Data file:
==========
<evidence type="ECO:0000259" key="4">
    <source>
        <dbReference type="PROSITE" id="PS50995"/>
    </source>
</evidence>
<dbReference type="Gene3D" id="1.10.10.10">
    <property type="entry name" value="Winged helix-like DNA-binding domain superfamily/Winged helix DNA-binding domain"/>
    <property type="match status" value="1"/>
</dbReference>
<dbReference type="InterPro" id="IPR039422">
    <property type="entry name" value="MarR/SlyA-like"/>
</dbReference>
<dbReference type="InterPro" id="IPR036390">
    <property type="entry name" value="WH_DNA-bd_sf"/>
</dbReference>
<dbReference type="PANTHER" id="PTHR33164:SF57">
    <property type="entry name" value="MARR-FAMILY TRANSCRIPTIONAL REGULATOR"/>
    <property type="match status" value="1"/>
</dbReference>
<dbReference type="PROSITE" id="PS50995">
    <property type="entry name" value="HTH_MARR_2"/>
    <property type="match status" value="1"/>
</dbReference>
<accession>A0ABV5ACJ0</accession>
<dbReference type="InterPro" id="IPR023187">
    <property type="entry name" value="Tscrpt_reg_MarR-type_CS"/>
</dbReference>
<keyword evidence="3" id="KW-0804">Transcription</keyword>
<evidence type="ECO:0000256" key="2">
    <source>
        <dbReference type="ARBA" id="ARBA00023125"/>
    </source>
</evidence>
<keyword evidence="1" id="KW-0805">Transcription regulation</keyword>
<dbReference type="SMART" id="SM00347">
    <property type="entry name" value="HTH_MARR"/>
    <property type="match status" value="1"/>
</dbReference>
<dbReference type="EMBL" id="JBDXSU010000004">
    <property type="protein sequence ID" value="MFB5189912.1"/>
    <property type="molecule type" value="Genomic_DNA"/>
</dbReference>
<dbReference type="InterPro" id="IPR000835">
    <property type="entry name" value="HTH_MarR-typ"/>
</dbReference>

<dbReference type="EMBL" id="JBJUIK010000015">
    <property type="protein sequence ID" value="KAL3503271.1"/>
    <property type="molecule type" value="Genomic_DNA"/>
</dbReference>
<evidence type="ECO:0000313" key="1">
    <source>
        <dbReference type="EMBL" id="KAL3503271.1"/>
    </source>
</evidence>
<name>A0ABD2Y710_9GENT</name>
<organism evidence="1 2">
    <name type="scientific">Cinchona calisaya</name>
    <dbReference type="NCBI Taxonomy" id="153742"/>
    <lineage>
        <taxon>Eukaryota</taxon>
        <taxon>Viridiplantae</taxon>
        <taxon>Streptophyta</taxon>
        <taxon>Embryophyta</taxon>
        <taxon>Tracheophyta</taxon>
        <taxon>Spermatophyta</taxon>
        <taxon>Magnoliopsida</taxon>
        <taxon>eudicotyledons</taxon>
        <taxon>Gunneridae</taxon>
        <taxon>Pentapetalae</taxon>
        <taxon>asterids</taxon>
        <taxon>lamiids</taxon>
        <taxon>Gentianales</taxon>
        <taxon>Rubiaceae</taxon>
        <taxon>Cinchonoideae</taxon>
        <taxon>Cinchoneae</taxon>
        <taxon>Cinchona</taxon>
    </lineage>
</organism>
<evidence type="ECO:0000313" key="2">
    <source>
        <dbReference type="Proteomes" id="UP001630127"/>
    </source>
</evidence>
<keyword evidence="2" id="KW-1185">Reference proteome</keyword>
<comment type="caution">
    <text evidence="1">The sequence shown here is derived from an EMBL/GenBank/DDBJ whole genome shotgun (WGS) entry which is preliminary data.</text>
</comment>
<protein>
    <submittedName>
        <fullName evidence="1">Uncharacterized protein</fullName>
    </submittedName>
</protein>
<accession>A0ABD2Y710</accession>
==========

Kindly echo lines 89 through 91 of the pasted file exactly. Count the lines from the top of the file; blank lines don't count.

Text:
    <submittedName>
        <fullName evidence="1">Uncharacterized protein</fullName>
    </submittedName>